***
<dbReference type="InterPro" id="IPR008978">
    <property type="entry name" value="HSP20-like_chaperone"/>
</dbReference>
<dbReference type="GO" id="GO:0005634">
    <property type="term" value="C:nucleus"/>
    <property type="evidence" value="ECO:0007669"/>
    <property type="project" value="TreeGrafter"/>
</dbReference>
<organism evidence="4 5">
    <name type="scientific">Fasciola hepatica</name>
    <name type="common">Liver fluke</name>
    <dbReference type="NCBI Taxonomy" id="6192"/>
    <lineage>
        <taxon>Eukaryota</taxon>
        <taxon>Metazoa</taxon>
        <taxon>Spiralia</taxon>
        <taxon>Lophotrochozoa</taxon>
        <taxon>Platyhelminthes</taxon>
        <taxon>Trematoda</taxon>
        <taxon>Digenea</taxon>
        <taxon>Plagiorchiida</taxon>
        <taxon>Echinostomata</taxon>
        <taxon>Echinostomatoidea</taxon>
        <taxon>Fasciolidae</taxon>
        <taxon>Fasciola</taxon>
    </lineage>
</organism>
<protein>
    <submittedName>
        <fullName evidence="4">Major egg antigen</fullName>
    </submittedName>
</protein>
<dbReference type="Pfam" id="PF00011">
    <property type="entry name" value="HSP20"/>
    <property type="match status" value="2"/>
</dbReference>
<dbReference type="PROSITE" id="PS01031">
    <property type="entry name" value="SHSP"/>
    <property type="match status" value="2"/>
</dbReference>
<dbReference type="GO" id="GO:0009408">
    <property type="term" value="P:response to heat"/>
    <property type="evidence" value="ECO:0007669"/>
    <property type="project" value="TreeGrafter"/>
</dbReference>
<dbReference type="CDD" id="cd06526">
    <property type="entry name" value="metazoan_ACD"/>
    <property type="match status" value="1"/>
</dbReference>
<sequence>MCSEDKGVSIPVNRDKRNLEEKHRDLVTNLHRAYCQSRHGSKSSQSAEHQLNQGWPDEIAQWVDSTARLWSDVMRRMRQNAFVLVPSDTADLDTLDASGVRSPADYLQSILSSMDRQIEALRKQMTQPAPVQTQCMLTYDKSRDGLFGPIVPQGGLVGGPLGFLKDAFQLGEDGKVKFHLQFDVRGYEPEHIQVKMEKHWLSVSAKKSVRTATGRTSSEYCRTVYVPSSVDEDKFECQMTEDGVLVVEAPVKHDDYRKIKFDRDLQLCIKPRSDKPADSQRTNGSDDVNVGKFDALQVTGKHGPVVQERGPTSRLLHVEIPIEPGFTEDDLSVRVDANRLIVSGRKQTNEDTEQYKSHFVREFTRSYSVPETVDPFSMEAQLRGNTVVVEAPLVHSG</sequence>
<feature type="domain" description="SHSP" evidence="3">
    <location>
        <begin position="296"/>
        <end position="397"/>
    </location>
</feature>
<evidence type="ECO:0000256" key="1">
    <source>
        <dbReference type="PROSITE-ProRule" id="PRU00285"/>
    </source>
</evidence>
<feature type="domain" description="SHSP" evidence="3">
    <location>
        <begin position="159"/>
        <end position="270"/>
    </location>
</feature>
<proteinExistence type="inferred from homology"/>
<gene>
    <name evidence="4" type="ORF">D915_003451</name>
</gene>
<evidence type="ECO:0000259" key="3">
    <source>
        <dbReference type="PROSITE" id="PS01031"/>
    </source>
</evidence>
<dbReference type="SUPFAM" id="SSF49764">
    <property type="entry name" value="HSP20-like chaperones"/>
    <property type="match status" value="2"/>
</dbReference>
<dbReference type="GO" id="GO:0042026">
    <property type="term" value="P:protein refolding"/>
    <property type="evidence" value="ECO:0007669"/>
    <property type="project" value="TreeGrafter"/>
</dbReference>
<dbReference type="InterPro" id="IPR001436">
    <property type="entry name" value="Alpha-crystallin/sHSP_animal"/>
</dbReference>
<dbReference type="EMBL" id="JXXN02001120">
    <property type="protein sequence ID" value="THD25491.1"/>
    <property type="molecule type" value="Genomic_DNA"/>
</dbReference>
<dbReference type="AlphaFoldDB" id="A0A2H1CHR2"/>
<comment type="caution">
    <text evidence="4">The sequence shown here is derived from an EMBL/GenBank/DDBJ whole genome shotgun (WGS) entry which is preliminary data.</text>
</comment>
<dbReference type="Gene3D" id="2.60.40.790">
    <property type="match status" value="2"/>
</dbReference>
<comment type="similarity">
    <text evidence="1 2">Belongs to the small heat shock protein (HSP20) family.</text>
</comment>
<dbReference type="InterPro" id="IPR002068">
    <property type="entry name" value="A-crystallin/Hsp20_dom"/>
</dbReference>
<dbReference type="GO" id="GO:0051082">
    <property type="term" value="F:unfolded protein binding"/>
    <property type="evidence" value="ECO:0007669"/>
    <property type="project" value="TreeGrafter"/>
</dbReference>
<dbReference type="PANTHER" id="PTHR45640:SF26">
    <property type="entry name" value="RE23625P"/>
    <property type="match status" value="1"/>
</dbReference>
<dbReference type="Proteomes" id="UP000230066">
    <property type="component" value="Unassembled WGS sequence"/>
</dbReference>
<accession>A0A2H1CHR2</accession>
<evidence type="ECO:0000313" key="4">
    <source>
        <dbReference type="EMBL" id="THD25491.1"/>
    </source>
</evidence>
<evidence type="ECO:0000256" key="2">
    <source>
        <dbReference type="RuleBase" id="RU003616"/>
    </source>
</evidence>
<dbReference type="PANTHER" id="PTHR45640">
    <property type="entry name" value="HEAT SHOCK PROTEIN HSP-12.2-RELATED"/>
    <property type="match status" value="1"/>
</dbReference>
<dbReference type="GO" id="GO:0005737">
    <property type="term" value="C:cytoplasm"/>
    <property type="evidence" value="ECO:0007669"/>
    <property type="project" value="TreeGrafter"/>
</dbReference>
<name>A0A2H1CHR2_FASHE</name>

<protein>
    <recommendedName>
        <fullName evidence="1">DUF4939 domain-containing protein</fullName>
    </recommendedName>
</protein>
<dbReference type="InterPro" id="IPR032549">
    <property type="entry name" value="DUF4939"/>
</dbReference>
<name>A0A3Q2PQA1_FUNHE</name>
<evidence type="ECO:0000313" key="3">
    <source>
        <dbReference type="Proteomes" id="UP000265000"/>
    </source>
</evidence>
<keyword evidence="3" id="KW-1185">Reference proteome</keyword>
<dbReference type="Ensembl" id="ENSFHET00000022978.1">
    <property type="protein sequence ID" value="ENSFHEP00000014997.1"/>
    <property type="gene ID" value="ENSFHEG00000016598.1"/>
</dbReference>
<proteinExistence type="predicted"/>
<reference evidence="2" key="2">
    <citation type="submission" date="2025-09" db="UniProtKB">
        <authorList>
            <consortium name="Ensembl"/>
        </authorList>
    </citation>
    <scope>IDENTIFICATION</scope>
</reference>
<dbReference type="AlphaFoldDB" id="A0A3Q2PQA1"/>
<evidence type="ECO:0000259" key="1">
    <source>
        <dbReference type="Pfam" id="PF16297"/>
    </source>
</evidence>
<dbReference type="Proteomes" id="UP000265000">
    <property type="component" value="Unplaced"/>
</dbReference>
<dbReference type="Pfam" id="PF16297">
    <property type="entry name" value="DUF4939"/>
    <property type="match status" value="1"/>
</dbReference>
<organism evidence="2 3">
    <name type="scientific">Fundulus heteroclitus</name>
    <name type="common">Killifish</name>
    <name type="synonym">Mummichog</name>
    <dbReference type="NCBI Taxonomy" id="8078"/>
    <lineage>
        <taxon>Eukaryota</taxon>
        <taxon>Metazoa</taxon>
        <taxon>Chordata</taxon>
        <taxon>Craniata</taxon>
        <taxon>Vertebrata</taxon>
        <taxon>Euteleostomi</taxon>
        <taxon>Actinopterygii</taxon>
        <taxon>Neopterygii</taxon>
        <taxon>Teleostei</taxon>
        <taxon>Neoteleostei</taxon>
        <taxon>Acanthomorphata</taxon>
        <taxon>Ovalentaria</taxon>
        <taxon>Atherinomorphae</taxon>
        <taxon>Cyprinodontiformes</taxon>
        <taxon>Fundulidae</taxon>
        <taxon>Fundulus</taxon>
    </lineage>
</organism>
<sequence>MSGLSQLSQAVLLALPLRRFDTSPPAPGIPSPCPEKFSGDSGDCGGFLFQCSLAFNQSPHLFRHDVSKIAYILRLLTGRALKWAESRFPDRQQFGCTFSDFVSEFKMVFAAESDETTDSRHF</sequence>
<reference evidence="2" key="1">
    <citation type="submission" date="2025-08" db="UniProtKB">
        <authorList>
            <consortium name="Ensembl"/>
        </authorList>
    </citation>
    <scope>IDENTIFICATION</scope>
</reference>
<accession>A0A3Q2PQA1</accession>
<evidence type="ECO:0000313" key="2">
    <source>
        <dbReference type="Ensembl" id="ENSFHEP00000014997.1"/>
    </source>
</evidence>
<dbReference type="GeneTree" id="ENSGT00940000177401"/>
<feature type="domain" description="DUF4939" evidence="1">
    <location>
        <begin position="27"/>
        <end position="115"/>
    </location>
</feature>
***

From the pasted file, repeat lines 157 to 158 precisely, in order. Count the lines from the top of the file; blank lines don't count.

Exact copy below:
</dbReference>
<proteinExistence type="predicted"/>